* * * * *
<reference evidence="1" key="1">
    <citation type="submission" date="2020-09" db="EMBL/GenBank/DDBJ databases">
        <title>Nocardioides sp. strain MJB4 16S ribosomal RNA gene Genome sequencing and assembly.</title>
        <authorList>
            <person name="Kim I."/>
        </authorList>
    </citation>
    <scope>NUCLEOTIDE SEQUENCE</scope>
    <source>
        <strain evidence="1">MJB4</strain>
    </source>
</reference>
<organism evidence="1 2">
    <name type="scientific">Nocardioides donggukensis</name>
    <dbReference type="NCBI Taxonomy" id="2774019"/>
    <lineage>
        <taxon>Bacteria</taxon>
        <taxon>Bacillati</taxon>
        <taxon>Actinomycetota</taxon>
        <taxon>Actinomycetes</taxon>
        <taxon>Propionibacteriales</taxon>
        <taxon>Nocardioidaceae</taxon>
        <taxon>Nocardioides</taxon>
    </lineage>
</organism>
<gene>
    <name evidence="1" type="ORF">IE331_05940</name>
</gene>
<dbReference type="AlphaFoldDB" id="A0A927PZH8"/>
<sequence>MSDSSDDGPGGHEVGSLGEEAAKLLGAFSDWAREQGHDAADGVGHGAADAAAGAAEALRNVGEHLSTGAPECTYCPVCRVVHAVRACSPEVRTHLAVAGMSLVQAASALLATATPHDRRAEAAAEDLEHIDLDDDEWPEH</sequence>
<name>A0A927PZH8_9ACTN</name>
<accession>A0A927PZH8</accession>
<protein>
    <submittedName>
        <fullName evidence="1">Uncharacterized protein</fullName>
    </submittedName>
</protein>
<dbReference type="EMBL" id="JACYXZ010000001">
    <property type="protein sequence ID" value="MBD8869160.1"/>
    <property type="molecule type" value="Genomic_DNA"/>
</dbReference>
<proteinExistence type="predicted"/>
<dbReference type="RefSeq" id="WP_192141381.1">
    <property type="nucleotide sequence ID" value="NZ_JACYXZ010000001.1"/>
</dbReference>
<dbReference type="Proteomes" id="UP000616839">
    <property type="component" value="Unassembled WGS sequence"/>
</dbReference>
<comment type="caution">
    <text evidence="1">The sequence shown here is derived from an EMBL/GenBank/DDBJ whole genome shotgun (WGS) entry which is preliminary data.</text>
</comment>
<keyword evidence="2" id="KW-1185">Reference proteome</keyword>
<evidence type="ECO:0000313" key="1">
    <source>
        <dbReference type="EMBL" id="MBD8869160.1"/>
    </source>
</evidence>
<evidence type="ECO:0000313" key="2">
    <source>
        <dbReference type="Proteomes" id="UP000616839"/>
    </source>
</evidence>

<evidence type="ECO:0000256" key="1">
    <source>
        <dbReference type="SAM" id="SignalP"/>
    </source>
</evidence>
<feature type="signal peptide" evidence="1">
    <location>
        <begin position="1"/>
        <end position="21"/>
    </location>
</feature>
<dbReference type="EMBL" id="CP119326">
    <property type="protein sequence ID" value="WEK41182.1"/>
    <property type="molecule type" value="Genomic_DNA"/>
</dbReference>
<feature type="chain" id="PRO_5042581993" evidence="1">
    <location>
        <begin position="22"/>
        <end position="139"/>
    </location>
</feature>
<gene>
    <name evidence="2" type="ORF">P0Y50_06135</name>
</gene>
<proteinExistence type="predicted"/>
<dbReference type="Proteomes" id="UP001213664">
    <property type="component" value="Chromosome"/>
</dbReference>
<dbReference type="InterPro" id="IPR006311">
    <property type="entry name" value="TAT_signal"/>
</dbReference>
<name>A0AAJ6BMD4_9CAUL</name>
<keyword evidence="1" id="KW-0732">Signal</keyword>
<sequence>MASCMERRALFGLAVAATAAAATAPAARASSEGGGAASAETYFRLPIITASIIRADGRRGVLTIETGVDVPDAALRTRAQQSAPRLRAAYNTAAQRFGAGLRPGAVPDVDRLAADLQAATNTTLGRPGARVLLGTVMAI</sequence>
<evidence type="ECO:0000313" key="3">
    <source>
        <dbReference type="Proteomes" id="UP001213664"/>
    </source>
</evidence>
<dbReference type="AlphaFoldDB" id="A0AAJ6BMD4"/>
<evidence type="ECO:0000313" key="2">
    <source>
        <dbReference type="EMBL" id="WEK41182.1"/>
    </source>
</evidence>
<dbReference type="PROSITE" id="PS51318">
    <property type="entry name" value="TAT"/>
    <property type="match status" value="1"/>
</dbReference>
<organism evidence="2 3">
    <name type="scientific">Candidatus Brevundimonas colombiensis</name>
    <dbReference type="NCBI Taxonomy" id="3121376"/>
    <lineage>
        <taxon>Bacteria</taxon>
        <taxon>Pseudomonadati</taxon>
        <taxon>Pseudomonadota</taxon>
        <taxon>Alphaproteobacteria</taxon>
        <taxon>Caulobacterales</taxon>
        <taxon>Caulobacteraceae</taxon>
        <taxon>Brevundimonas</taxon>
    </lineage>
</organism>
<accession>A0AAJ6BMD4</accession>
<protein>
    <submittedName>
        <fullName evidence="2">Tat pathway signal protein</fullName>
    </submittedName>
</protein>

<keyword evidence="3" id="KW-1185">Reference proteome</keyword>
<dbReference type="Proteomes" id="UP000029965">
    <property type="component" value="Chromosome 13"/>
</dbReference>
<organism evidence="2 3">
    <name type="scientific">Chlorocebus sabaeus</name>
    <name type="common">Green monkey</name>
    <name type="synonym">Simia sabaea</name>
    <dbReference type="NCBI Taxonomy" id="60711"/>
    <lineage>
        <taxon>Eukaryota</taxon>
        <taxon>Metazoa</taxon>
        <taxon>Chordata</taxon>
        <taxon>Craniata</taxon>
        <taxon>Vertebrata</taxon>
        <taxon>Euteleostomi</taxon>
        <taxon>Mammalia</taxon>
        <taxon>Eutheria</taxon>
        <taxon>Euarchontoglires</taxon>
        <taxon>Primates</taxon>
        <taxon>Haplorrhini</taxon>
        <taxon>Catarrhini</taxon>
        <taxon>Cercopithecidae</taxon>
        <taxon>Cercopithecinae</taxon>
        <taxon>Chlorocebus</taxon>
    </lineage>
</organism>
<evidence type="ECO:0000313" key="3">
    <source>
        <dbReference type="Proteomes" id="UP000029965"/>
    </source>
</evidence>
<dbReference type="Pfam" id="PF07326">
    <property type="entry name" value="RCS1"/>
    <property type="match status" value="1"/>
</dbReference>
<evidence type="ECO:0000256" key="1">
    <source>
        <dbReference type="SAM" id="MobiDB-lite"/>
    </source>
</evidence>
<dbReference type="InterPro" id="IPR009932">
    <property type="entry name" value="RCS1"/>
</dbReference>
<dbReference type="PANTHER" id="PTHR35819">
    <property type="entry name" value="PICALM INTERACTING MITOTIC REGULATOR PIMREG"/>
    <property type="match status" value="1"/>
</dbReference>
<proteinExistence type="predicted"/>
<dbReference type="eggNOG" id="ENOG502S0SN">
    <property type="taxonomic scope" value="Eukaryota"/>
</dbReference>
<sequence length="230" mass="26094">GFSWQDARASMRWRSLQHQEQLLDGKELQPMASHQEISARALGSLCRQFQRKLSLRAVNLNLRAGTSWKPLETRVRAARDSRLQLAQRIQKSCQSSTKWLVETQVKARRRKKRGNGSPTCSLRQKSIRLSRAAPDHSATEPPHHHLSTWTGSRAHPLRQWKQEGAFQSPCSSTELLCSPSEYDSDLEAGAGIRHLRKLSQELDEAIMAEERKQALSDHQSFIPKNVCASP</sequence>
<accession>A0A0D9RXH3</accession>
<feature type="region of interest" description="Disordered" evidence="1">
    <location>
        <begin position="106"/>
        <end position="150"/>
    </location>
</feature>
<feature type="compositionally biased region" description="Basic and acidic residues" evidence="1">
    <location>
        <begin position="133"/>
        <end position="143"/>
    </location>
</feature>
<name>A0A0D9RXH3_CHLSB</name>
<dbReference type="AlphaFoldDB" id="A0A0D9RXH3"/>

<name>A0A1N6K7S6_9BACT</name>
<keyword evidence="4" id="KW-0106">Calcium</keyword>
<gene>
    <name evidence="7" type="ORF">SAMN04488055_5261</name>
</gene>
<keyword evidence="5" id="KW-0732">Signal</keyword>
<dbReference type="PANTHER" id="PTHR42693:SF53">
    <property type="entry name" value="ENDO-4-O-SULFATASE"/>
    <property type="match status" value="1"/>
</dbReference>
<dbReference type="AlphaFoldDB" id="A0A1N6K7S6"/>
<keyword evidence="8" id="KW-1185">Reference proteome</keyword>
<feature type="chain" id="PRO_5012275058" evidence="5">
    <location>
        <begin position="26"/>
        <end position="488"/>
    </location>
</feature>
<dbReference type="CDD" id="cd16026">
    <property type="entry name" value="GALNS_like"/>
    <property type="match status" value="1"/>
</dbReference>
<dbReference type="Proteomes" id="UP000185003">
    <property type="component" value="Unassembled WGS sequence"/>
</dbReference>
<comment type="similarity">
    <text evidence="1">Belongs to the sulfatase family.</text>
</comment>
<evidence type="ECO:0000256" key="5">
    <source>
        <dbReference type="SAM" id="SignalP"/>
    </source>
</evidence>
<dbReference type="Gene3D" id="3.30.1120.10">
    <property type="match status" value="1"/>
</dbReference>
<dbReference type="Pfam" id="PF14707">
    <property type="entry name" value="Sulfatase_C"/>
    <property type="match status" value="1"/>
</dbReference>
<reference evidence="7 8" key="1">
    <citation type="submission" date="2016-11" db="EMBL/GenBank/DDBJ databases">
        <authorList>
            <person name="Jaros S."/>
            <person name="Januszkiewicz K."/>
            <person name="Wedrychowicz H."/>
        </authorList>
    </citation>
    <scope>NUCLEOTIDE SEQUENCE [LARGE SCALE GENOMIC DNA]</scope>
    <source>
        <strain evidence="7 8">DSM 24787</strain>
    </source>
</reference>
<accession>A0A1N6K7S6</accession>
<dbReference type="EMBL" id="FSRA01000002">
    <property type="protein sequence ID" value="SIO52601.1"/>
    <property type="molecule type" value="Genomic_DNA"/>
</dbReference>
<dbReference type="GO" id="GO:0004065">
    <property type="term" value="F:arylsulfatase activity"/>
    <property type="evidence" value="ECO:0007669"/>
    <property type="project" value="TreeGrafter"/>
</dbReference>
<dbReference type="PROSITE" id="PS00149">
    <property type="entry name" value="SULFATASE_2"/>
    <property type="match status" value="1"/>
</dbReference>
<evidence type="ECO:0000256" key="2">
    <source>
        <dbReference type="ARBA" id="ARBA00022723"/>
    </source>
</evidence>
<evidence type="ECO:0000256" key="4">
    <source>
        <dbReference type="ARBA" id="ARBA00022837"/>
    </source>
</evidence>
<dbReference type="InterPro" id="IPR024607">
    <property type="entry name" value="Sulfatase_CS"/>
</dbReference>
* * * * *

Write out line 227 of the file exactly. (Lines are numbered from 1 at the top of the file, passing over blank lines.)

<evidence type="ECO:0000256" key="5">